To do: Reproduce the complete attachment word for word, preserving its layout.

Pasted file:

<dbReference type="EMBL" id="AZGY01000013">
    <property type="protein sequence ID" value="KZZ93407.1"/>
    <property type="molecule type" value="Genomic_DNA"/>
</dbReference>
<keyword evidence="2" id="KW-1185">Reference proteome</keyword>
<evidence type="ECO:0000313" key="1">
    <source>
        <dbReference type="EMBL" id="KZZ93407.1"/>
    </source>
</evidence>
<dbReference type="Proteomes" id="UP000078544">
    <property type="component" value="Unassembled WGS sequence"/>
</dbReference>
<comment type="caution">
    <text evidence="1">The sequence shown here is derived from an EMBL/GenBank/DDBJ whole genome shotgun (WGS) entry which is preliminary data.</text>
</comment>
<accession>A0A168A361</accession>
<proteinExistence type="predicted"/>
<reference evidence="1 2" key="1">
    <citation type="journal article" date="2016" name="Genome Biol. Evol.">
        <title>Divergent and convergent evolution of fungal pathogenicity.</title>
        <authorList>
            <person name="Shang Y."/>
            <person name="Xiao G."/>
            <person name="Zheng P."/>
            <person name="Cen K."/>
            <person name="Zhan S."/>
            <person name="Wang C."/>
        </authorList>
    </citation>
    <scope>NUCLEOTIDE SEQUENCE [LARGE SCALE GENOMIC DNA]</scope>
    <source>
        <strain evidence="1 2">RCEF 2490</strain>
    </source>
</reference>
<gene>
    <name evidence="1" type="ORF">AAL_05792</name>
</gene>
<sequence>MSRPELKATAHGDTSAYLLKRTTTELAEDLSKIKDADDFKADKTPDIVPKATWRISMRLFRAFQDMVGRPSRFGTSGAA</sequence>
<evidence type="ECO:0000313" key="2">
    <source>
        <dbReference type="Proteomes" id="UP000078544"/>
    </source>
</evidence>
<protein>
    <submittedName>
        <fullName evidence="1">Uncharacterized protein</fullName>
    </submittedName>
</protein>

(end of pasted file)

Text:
<dbReference type="EMBL" id="AZGY01000013">
    <property type="protein sequence ID" value="KZZ93407.1"/>
    <property type="molecule type" value="Genomic_DNA"/>
</dbReference>
<keyword evidence="2" id="KW-1185">Reference proteome</keyword>
<evidence type="ECO:0000313" key="1">
    <source>
        <dbReference type="EMBL" id="KZZ93407.1"/>
    </source>
</evidence>
<dbReference type="Proteomes" id="UP000078544">
    <property type="component" value="Unassembled WGS sequence"/>
</dbReference>
<comment type="caution">
    <text evidence="1">The sequence shown here is derived from an EMBL/GenBank/DDBJ whole genome shotgun (WGS) entry which is preliminary data.</text>
</comment>
<accession>A0A168A361</accession>
<proteinExistence type="predicted"/>
<reference evidence="1 2" key="1">
    <citation type="journal article" date="2016" name="Genome Biol. Evol.">
        <title>Divergent and convergent evolution of fungal pathogenicity.</title>
        <authorList>
            <person name="Shang Y."/>
            <person name="Xiao G."/>
            <person name="Zheng P."/>
            <person name="Cen K."/>
            <person name="Zhan S."/>
            <person name="Wang C."/>
        </authorList>
    </citation>
    <scope>NUCLEOTIDE SEQUENCE [LARGE SCALE GENOMIC DNA]</scope>
    <source>
        <strain evidence="1 2">RCEF 2490</strain>
    </source>
</reference>
<gene>
    <name evidence="1" type="ORF">AAL_05792</name>
</gene>
<sequence>MSRPELKATAHGDTSAYLLKRTTTELAEDLSKIKDADDFKADKTPDIVPKATWRISMRLFRAFQDMVGRPSRFGTSGAA</sequence>
<evidence type="ECO:0000313" key="2">
    <source>
        <dbReference type="Proteomes" id="UP000078544"/>
    </source>
</evidence>
<protein>
    <submittedName>
        <fullName evidence="1">Uncharacterized protein</fullName>
    </submittedName>
</protein>